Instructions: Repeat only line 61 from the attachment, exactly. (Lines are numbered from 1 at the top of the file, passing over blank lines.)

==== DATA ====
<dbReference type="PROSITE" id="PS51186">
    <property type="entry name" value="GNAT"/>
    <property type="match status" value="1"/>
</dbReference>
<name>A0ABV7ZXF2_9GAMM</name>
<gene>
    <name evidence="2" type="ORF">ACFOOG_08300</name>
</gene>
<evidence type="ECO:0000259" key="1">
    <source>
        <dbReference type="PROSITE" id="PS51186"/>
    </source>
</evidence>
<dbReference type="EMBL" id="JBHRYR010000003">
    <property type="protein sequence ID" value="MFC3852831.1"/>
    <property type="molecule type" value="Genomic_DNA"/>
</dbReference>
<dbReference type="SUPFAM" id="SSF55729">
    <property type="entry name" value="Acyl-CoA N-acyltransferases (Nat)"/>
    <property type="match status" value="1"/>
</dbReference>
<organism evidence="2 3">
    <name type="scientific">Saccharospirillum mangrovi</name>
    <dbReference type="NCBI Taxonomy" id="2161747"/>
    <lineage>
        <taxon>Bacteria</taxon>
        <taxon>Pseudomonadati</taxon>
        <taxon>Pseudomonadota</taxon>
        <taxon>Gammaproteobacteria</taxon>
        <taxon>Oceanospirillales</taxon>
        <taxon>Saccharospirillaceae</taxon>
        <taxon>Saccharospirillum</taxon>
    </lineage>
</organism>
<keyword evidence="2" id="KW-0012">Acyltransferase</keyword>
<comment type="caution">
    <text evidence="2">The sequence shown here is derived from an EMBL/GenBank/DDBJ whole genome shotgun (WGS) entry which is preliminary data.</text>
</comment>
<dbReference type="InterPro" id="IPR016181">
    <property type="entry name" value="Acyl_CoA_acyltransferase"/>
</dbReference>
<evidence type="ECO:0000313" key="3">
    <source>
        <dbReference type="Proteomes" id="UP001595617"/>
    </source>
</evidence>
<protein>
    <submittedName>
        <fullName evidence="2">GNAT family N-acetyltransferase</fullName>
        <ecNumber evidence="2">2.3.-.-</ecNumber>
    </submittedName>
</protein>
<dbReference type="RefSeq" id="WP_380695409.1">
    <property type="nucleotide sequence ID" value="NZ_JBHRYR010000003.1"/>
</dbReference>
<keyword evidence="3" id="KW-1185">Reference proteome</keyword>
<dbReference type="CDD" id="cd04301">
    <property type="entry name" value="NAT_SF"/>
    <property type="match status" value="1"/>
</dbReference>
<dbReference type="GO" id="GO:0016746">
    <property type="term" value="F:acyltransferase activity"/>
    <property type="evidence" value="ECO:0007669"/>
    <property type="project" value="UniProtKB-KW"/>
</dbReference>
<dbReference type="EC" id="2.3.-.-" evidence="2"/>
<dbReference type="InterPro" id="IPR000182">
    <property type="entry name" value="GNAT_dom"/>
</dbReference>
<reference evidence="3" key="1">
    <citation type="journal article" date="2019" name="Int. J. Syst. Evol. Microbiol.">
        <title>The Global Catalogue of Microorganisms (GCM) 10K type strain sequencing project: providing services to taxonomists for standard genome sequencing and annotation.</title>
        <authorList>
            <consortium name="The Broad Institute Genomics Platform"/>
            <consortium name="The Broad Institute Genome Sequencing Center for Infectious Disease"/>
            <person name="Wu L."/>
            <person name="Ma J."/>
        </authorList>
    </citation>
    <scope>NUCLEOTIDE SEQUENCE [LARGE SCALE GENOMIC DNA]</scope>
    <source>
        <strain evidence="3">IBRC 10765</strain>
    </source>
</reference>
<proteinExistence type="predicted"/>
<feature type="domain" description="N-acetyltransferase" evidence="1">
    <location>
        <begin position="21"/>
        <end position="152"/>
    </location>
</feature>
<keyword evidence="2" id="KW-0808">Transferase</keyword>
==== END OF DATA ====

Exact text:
<dbReference type="GO" id="GO:0016746">